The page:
It is often used interchangeably with duodenojejunal (DF) flexure.
The ligament of Treitz is comprised of two parts, the first of which passes from the right crus of the diaphragm to connective tissue surrounding the celiac artery. The second, muscular, part descends from said connective tissue to the duodenum, between the pancreas and the left renal vein. It is the second part that actually suspends the duodenojejunal flexure. 1
The ligament of Treitz is a landmark
- for the radiological diagnosis of intestinal malrotation and partial rotation
- for discriminating between upper and lower gastrointestinal bleeding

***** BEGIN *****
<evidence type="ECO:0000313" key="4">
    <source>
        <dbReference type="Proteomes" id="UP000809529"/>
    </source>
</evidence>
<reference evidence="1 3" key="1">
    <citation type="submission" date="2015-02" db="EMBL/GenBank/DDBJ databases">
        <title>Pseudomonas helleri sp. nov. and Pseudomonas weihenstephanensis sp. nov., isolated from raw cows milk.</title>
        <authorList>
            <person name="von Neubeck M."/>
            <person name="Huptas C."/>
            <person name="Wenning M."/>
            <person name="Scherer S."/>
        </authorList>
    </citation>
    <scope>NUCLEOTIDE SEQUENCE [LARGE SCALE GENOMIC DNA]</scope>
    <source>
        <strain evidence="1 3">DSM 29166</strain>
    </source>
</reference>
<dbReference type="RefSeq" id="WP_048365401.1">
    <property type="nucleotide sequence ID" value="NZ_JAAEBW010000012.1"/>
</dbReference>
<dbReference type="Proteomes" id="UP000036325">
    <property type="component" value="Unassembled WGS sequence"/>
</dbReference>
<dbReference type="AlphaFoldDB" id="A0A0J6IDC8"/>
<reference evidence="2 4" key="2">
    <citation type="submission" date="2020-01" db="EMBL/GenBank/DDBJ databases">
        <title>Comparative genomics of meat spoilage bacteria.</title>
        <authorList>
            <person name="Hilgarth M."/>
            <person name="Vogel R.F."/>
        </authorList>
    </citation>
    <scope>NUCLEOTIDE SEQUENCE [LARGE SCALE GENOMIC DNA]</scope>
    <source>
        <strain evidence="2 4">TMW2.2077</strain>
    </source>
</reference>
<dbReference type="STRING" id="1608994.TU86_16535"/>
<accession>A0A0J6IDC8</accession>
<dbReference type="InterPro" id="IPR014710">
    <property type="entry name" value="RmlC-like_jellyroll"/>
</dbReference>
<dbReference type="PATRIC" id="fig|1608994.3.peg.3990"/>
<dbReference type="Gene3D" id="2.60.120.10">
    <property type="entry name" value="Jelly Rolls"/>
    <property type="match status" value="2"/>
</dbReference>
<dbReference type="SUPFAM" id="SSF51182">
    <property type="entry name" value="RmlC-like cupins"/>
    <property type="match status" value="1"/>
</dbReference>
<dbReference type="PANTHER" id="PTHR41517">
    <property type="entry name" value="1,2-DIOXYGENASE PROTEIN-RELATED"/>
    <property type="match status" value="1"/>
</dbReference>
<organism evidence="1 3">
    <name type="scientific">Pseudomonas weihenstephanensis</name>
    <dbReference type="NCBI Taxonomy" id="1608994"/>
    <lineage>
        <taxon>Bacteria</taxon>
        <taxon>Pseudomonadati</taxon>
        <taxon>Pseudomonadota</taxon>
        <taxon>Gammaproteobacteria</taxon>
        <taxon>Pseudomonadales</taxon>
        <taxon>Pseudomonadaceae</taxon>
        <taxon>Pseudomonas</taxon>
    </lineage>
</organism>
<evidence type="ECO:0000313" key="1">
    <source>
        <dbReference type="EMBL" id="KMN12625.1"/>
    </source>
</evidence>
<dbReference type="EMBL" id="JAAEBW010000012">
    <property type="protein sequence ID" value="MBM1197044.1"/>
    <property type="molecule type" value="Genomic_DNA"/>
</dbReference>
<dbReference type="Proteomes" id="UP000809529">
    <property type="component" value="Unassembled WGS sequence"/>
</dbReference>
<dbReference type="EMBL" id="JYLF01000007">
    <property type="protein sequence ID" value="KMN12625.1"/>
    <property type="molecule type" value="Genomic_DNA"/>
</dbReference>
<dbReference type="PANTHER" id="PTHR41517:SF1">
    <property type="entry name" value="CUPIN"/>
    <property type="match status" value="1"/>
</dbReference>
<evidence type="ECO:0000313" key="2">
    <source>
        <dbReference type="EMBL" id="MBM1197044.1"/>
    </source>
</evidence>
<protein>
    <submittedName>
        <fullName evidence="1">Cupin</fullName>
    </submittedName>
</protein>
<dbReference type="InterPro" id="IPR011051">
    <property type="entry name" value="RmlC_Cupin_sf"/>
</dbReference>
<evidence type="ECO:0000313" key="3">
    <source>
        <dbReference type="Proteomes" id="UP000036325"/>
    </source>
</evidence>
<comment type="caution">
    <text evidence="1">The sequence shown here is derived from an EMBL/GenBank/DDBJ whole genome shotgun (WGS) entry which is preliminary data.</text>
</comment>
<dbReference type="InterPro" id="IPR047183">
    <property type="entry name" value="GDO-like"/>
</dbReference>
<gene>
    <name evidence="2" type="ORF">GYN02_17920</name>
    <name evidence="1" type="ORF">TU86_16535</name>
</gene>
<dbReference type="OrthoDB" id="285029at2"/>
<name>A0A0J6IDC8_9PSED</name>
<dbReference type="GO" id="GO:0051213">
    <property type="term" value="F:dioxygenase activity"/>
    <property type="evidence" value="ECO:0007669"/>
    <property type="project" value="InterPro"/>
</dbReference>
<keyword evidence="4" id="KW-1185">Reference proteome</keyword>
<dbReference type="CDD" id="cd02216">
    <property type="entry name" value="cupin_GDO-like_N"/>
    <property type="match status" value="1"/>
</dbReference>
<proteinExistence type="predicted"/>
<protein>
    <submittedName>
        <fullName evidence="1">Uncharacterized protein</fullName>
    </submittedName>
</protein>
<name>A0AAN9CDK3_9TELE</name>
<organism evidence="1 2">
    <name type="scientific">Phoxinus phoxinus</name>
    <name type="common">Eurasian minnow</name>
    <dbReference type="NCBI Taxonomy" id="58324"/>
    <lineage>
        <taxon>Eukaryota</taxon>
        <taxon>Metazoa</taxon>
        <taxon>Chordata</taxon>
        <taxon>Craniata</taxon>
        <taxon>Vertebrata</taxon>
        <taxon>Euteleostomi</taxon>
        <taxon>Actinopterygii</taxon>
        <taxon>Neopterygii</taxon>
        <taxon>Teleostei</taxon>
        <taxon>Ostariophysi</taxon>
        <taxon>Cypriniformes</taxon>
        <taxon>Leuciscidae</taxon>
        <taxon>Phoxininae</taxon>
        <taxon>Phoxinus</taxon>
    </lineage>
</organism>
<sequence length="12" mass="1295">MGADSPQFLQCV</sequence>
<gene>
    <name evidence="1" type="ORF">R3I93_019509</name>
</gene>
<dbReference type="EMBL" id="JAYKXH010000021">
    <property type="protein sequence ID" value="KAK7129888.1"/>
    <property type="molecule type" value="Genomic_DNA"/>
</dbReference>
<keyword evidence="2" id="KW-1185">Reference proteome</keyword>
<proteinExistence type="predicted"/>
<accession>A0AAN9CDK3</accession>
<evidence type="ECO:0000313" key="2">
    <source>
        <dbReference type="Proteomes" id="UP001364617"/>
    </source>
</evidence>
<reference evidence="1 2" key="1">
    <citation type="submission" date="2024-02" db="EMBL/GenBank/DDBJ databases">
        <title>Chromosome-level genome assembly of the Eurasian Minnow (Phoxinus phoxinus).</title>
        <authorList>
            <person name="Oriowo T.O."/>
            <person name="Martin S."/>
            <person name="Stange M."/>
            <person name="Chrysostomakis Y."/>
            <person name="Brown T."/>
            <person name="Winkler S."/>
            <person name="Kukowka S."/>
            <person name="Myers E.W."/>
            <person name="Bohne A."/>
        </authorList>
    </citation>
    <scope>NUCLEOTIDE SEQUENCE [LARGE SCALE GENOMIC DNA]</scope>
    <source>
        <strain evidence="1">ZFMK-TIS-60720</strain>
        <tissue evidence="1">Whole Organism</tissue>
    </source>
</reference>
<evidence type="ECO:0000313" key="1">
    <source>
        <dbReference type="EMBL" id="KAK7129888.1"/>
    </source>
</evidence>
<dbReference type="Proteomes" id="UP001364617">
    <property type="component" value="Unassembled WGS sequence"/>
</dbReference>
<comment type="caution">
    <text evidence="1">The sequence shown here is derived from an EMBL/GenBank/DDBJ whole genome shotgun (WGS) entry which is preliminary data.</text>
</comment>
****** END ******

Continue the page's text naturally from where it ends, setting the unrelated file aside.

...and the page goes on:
Congenital superior mesenteric artery syndrome can be caused by a short ligament of Treitz.
In adults, the ligament often involutes or is entirely absent. Hence, it is virtually impossible to image 1,2. Its location can be inferred from its anatomical relations (see duodenojejunal flexure).
History and etymology
It is named after Czech pathologist Václav Treitz, who described it in 1853, referring to it as the "suspensory muscle of the duodenum".
- 1. Kim SK, Cho CD, Wojtowycz AR. The ligament of Treitz (the suspensory ligament of the duodenum): anatomic and radiographic correlation. Abdominal imaging. 33 (4): 395-7. doi:10.1007/s00261-007-9284-3 - Pubmed
- 2. Meyers MA. Treitz redux: the ligament of Treitz revisited. Abdominal imaging. 20 (5): 421-4. Pubmed
- 3. Susan Standring. Gray's Anatomy: The Anatomical Basis of Clinical Practice, 41st edition. Elsevier, 2016. ISBN: 9780702052309